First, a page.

Depletion of aberrant 3′ss upstream and downstream of authentic 3′ss

Distribution of the distances between aberrant and authentic 3′ss with the updated sample confirmed a previously reported (11) bias of cryptic 3′ss towards exons and de novo sites towards introns (Supplementary Figure 3A and B). Major frequency peaks for cryptic and de novo 3′ss were 8 and −10 nt from authentic 3′ss, respectively (median distances in each category of aberrant 3′ss are in Table 1). In addition, a relative depletion of both in cryptic and de novo 3′ss emerged further upstream and downstream. A lack of cryptic 3′ss upstream is apparently due to AG depletion (11), although cryptic 3′ss activation may also be prevented by spliceosomal complexes assembled around the branch site. The latter explanation is likely to account for the observed depletion of de novo 3′ss, which is more upstream as compared to cryptic sites (∼50 nt, Supplementary Figure 3B).

Smaller areas of depletion for cryptic 3′ss 30–40 nt downstream of authentic 3′ss and ∼20 nt downstream for de novo sites was followed by a second peak at 50–60 nt. The exonic depletion may be explained by a lack of suitable alternative BP adenosines within an optimal distance from de novo 3′ss, cross-exon interactions, selection against codons carrying AGs or a combination of these factors. In contrast to asymmetric distribution of cryptic and de novo 3′ss, the frequency plot of all aberrant 3′ss was virtually symmetric, with a median distance of just 1 nt from authentic 3′ss (Table 1 and data not shown). Finally, the observed frequency distribution suggests that aberrant 3′ss retaining the BPS and PPT of their authentic counterparts may be more frequent than those that use a new BPS-PPT-3′AG unit.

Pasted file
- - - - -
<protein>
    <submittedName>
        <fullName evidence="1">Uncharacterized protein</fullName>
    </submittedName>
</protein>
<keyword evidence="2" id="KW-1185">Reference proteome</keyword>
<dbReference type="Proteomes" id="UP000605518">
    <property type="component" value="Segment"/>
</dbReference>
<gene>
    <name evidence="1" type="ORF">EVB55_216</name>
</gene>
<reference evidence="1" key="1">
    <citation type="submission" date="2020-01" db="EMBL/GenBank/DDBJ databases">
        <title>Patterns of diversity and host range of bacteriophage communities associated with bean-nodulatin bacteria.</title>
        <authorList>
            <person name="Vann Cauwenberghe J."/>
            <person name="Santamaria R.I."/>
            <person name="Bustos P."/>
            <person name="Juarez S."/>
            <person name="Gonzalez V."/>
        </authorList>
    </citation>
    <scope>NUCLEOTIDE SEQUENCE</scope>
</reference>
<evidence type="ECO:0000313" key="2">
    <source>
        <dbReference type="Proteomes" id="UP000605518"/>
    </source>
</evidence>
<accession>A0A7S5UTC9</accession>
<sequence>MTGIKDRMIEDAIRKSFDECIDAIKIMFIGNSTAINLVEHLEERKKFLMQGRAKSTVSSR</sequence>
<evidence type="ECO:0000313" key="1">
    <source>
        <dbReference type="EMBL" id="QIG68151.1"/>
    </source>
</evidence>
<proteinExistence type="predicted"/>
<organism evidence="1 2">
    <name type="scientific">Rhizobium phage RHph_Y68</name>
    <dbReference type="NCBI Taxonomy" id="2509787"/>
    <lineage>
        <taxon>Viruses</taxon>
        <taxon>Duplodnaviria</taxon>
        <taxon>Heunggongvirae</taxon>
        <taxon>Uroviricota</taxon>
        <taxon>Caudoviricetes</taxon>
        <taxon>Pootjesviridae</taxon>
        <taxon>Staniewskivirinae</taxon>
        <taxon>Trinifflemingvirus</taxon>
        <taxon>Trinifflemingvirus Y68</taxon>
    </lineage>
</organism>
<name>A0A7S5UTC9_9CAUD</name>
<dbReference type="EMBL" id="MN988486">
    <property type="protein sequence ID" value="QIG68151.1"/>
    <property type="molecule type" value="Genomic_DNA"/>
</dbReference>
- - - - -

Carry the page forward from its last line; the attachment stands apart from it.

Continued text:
DBASS3: a database of aberrant 3′ss

Nucleotide sequences of all aberrant 3′ss were compiled in a new online resource available at http://www.dbass3.soton.ac.uk/. The DBASS3 web interface provides access to the database through the ‘search’ option. The user can search DBASS3 by phenotype, gene designation, mutation, location of aberrant 3′ss and their distance from authentic 3′ss. Aberrant 3′ss generated in terminal exons can also be easily retrieved. In cases in which a search identifies more than one database entry, the results page displays the gene, phenotype and location of aberrant 3′ss for all corresponding hits. The user can then choose details pages that show nucleotide sequences flanking the authentic and cryptic 3′ss, literature references with PubMed links and the estimated strength of each splice site for the tested algorithms. In addition, the details page shows how aberrant 3′ss change the reading frame of each transcript (0, +1 and +2 nt). DBASS3 visitors can also submit published data to the corresponding author and receive regular updates by email. Potential applications of DBASS3 include the optimization of computational tools for prediction of aberrant splice sites, detection of introns or exons that are frequently involved in aberrant splicing, identification of splicing mutations and aberrant 3′ss in a gene or phenotype of interest, and investigating basic mechanisms of 3′ss selection.


A high proportion of AG-creating mutations activating aberrant 3′ss